It seems a bitter irony that during this season of angelic proclamations of “peace on earth and goodwill to men,” we seem so terribly far from that sentiment. War and rumors of war fill the air, and there are no good stories and no happy endings in sight.

Ukraine is about to complete the second year of its desperate resistance to the Russian invasion. Not only is it locked in a bloody stalemate with a remorseless and cruel opponent, but it must also worry if its allies are growing weary of the fight. One marvels at how soon America forgets what happens when one seeks to appease and excuse dictators bent on conquest. But then, history has never been our strong suit.

The bloody war in Eastern Europe has resulted in hundreds of thousands of casualties. Many thousands of children have been kidnapped by Russian troops. Civilians and civilian infrastructure have been targeted for bombardment and cities obliterated. Thousands of cases of war crimes allegedly committed by Russian troops are being documented. The Ukrainian Greek Catholic Church is now being banned in the region held by Russia, as are the Knights of Columbus and the Catholic aid organization Caritas, a foretaste of what the future will look like for Ukraine’s Catholics should Russia triumph.

Yet U.S. politicians procrastinate on providing further aid for Ukraine, while the West is distracted by the horrors of October 7 and its aftermath.

The slaughter of Israeli citizens that dark day reveals an evil intentionally unleashed upon the land. The assault by Hamas seems horrifyingly personal in its cruelty, slaughtering parents before their children’s eyes and raping women. The attackers carried phrase books that told them how to pronounce phrases like “take off your pants” in Hebrew.

Yet the Israeli counterattack on Gaza and the skyrocketing numbers of civilian dead have muted international support for Israel as they exact a brutal revenge on the cities hiding Hamas’ soldiers. The reprisal seems as impersonal in its administration as the Oct. 7 attack was personal. Whole neighborhoods have been leveled like wheat before a thresher. Multiple generations of entire families wiped out from thousands of feet above.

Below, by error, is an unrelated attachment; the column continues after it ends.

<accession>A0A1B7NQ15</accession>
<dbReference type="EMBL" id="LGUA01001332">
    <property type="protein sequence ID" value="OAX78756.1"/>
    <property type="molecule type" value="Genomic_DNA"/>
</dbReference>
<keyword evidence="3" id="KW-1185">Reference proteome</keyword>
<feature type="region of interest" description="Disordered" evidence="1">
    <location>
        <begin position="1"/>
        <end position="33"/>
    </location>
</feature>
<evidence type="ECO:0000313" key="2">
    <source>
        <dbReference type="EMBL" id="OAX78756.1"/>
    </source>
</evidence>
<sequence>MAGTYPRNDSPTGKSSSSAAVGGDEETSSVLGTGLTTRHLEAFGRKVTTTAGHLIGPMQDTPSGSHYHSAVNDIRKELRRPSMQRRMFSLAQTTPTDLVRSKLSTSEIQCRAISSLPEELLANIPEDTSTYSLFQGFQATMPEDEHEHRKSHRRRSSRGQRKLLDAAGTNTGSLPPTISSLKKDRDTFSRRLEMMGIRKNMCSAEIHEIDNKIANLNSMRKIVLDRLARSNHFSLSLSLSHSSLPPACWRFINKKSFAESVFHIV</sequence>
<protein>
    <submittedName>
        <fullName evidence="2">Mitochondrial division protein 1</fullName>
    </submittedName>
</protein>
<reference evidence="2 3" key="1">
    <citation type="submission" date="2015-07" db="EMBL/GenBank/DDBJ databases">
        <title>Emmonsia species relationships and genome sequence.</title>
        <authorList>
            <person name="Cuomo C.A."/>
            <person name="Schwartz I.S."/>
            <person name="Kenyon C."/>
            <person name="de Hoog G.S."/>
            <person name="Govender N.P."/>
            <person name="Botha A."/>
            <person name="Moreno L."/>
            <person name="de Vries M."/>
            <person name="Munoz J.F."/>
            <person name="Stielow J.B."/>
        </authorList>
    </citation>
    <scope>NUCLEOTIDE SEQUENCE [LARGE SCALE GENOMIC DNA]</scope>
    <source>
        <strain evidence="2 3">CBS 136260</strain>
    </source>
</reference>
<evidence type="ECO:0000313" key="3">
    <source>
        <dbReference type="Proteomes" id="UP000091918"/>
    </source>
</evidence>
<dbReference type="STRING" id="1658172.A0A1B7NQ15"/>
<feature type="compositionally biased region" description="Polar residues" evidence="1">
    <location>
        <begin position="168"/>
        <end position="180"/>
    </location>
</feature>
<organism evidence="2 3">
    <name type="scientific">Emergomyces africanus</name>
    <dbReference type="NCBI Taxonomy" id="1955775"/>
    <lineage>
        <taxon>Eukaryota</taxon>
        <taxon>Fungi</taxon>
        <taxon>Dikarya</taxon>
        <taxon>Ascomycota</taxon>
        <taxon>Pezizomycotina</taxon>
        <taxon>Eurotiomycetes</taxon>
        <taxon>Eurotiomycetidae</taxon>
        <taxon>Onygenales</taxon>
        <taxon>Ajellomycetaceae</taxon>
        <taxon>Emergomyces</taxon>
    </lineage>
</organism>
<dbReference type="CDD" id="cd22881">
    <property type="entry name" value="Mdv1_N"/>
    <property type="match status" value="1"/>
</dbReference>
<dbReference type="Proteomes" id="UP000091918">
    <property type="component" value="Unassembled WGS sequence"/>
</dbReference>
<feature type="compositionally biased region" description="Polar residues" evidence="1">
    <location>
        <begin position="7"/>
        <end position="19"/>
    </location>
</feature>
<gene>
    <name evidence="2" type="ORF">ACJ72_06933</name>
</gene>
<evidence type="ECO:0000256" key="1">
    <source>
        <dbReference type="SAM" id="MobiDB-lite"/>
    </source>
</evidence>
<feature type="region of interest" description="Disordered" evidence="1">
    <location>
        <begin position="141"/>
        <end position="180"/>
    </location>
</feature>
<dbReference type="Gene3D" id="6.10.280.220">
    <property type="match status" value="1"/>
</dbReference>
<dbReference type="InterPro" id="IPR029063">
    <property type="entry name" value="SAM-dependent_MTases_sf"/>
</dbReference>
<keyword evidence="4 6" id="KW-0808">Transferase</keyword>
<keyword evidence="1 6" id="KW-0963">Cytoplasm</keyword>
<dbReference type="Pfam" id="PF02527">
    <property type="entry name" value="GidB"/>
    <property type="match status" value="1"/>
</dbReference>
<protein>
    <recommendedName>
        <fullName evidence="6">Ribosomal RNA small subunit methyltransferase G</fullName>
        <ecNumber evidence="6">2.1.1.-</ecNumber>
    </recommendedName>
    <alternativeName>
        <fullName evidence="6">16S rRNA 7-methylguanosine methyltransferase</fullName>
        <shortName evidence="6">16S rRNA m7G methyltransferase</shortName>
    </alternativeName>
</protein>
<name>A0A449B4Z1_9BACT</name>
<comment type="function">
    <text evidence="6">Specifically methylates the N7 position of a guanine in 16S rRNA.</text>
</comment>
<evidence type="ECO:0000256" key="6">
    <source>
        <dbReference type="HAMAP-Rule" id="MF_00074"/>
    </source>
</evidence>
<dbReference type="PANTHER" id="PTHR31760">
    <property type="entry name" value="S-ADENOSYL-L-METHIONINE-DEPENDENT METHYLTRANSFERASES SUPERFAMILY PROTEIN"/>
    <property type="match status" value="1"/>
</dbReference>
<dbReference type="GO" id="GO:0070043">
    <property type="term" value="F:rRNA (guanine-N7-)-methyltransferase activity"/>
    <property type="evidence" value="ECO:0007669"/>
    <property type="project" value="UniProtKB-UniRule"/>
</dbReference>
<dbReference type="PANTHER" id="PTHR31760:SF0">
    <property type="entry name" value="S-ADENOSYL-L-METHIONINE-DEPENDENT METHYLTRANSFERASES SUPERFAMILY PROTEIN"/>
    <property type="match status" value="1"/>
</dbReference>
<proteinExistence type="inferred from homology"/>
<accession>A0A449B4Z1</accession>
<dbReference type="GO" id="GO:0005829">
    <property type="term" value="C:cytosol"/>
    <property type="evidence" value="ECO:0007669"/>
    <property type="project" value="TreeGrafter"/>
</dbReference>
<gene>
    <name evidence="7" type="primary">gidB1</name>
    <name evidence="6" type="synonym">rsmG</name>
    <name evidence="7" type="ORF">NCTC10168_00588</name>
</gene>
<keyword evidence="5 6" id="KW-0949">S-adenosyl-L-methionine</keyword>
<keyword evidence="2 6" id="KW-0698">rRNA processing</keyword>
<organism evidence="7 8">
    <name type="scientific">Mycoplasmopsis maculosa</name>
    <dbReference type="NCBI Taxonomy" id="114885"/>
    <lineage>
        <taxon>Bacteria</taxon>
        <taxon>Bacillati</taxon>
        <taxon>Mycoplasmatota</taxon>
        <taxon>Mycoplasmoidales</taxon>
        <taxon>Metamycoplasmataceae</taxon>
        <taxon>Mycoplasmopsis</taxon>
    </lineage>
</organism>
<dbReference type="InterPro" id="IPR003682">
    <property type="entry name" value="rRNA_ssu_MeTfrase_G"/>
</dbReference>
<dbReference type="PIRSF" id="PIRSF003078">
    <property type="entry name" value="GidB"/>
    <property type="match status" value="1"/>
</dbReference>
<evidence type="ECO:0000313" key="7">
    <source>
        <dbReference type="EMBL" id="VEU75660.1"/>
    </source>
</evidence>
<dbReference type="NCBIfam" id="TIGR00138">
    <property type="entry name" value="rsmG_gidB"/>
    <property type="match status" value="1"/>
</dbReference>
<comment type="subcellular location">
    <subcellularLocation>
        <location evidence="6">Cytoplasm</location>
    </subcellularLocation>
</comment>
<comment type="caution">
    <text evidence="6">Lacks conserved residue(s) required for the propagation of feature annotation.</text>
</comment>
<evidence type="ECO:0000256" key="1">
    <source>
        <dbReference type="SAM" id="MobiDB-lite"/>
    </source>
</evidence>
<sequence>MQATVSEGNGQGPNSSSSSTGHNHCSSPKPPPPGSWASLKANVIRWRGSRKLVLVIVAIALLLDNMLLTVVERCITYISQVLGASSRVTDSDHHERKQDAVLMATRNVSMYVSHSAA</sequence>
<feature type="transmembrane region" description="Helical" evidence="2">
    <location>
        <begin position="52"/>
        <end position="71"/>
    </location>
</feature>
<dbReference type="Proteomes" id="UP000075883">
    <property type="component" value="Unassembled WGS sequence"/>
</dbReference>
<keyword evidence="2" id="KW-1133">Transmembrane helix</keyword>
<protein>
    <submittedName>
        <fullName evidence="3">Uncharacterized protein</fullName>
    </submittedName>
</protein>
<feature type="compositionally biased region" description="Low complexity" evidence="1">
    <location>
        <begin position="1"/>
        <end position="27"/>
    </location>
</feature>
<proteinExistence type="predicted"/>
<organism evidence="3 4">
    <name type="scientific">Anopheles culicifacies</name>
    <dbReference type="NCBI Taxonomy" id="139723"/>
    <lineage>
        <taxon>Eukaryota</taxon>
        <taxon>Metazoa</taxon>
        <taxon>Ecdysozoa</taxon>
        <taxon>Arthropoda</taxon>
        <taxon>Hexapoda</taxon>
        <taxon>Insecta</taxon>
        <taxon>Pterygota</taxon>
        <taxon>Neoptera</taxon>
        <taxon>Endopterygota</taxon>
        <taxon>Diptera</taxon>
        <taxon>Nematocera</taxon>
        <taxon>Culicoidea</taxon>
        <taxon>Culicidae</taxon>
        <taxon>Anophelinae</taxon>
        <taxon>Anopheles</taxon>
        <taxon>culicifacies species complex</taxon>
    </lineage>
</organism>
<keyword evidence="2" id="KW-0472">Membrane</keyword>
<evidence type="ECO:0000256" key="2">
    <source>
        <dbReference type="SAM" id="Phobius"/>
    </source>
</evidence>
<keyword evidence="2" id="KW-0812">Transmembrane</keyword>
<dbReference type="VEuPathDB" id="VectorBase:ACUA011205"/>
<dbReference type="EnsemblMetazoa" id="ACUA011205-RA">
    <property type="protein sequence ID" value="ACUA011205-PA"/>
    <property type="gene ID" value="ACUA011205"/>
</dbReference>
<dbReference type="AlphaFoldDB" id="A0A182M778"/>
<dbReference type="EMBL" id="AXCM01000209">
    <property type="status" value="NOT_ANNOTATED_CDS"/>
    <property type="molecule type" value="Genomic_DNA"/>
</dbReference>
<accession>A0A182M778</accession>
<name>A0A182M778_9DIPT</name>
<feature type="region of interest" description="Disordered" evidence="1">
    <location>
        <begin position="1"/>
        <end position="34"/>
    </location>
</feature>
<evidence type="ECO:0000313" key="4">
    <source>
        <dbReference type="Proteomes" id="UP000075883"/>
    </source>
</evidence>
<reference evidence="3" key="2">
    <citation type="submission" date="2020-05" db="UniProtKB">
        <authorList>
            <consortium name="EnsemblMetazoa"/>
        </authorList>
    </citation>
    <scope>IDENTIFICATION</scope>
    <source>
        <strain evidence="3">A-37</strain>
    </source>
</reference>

“They say that we are living in the Holy Land but instead it feels like we are living in the land of hatred and violence,” a butcher in Ramallah told The New York Times.

In both conflicts, Pope Francis has called for peace and sought to remind the world of the innocent lives at stake. “Let us think about and pray for populations suffering from war,” he said at one audience. “Do not forget the tormented Ukraine and think of the Palestinian and Israeli people. May the Lord bring about a just peace.”

Then he added: “They are suffering so much,” he said. “Children are suffering. The sick are suffering. The elderly suffer. And many young people are dying. War is always a defeat.”

War is always a defeat. Cardinal Pierbattista Pizzaballa, the Latin patriarch of Jerusalem, bemoans the consequences of this truth.  

In speaking about the Israeli-Hamas conflict, the cardinal said, “The war will end sooner or later, but the consequences of this war will be terrible. You see, there are two issues that seem particularly worrisome to me. The first is that both sides seem to lack a strategic vision that goes beyond the annihilation of the other. … There is no exit strategy.”

The second issue, he said, is the difficulty Israelis and Palestinians have of “distancing themselves, even emotionally, from the heavy past of both peoples, the Holocaust and the ‘Nakba,’ which was evoked on Oct. 7,” when Hamas militants entered Israel and went on their killing and kidnapping rampage. “Nakba” refers to the mass displacement of Palestinians during the 1948 Arab-Israeli war.

The same holds true in Eastern Europe. Russia is hypnotized by the dream of restoring a lost empire, looking not just to Ukraine but also the Baltic States and more. Ukraine cannot forget its past, the 1932-33 genocide known as the “Holodomor,” when millions of Ukrainians were starved to death by Stalin’s regime. Like an unstaunched artery, the past bleeds out on the shattered battlefields of Eastern Ukraine.

How does one make peace when no one wants peace right now? We are imprisoned by the crimes of history, and with each turn of history’s grim wheel, humanity relives its horrors again.

A famous icon sets the Nativity in a cave beneath Golgotha’s hill. The Child’s shelter becomes the Man’s tomb. This Christmas, the innocent joy in the baby Jesus’ birth is necessarily set against the horror of Good Friday. For so many of us, we are left only with prayer and the desperate trust that death has been defeated. The Savior has triumphed. Yet how long must we wait for the promise of peace on earth to be fulfilled?